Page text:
Millican, Milligan, Millikan, Milliken, Millikin, Mullican, Mulliken, Mullikin etc



Mullikin-Millikens of Dunmurry, Co. Antrim


(Currently under construction)


Roger Mullikin alias Mulligan of Dunmurry first appears on record in 1642, as a soldier in the company of foot under the command of Lieut. Col. Edmund Matthews in the regiment of Sir Arthur Chichester of Belfast. Matthews was also a captain of horse in Col. Arthur Hill’s troop of horse, when it was muster in Belfast on 26 April, 1642, but appears to have been appointed as Chichester’s lieutenant-colonel by September 1642. He also continued to hold his troop in Hill’s regiment. Interestingly, the company of foot were raised as a rear-guard defence.  Roger a brother of Robert Mullikin in Dromore and latterly, Belfast, who died in 1643. Roger was one of Robert’s beneficiaries and inherited amongst other things one cow and may also have been one of Robert’s named witnesses to his last will and testament.  


Roger’s name is also mentioned in the Exchequer Bill of Elizabeth Mulligan of Dunmurry, which was produced on 3 November 1683 long after his death1.  Part of the townland of Dunmurry was located in Falls area of the Belfast Liberties and parish of Shankill, and the other part in the parish of Drumbeg. It was one of the three townlands of the Dunmurry Liberties, namely, Ballyfinaghy, Old Forge and Dunmurry.  Roger is known to have married the sister of Gilbert Matthews of Dunmurry and according to the Exchequer Bill of Elizabeth Mulligan he acquired a farm hold of 36 acres in the townland of Ballyfinaghy, probably from Sir Edward Chichester of Belfast:


“That whereas on or about Aprill 1670 ye said Robert Mulligan and Thomas Mulligan of Dunmurry aforesaid in County Antrim farmer brother to ye said Robert being Interested in and possessed of a Lease of 36 acres of land patt of ye townland of Ballyfinaghy in ye manor of Belfast & County of Antrim for 99 years determinable on ye death of severall persons then in being which said Lease was long before that time granted by ye Right Hon. Arthur first Earl of Donegall or some of his ancestors to Roger Mulligan father to ye said Robert and Thomas Mulligan”


The first Earl of Donegal, the Right Hon. Arthur Chichester, succeeded his father Sir Edward Chichester of Belfast, created Viscount of Carrickfergus, following his death on 8 July 1648.  Sir Edward was the younger brother of Sir Arthur Chichester, created Lord Chichester of Belfast, and upon his death in 1624; Sir Edward inherited his brother’s vast estate in Ireland. Arthur first Earl of Donegal died at Belfast on 16 March 1675.  As inferred in the above passage, it is unlikely that Arthur granted the original lease, but rather his father.  The original lease was made out for 99 years, or three lives, that is, until the death of the longest living lifee named in the lease, suggesting it is possible it could have been granted in the lifetime of Arthur first Lord Chichester of Belfast. I think this unlikely, however, as Elizabeth goes on to say “that in May 1670 ye said Robert and  Thomas mindeing to take out new leases of ye said land”.  In other words, they had decided to take out an entirely new lease replacing their father’s original lease, which was still in full force. Consequently, in that same month, they obtained by a new grant from Arthur, Earl of Donegal. Roger Mulligan had evidently died sometime before 1670.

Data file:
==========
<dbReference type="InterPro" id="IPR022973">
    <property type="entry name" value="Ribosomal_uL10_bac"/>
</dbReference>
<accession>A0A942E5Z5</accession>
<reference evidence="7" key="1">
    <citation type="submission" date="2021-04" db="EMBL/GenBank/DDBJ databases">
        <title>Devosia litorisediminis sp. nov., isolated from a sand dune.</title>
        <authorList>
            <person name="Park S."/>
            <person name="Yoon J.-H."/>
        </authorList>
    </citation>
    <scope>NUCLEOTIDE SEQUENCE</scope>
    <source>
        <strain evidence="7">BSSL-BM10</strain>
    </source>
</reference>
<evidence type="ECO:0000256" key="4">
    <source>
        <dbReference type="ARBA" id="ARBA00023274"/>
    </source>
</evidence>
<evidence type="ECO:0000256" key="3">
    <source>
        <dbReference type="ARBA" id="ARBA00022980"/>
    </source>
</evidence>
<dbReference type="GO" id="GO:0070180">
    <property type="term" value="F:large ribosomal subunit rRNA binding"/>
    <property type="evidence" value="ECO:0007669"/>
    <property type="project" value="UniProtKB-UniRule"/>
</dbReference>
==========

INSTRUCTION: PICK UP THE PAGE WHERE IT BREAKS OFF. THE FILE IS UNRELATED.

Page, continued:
In the 1669 Hearth Rolls, there is mention of “Wid.  Millekin” and “Thomas Millekeyn” in the Falls area of Belfast, where both Robert and Thomas are styled of Dunmurry in 1670.  It would follow then, that the Wid. Millikin must have been Roger’s relict and that Robert and his young family probably lived with her until her death.  She must have died in 1670, which if the case would explain why her two sons subsequently proceeded to divide the entire farm between themselves, for had their mother still been living, she would have retained a legal right to one third of her husband’s heritable property.  Robert died in June 1678, leaving three young sons as heirs to inherit his half of the farm:


“Robert & Thomas Mulligan held their respective shares thus ‘for severall years without any Disturbances & ye said Robert being a frugall & Improveing person did improve & Erect on his own moyety houses & buildings to the value of sixty pounds stirling … that sometime since that is to say June in the yeare of our Lord 1678 ye said Robert dyeing Intestat & leaveing behind him you Oratrix Elizabeth his widow & Relict & three small young children vizt. John James & Roger Mulligan”


Following the death of Robert in 1678, his wife Elizabeth, obtained an administration bond at the Diocese Court of Conner in Lisburn.  However, it is evident from her plea in the Exchequer Bill, that things didn’t go well:


“Your Orators further shew that ye said Thomas Mulligan an Gilbert Mathews of Dunmurry aforesaid gent. uncle to ye said Thomas pretending great respect to ye memory of ye said Robert who had been very serviceable to each of them in ye time of his life and also pretending very great love to & care of ye said Robert’s children ‘by said Elizabeth’ did about August 1679 threaten to disturb your Oratrix Elizabeth in ye porcion of ye houses & lands aforesaid of which said Robert dyed peaceably possessed an ye possession”


The dispute was finally resolved and Articles of Agreement drawn up in August 1679, whereby Gilbert Matthews and Thomas Mullikin agreed that Elizabeth should have one third of the land and the children to have two-thirds of the land.  Furthermore, it was agreed that of the “other goods and chattels ye said children were to have fifteen pounds being much more than the two-third and further that Oratrix should enjoy ye said fifteen pounds and ye other to two-third of ye land & rents thereof towards maintainence of ye said children .. etc … that Oratrix was by said agreement to give bond for performance thereof to said Thomas Mulligan and Gilbert Mathews which she accordingly did and they accepted”.  By 1683, Elizabeth, who had married secondly, Thomas Parker of Dunmurry, found herself at odds again with Gilbert and Thomas, the later claiming that he had sole right to the whole farm and took steps to obtain a court judgement to that effect.  We are not told how this whole sorry affair ended as the Exchequer Bill only records Elizabeth's plea.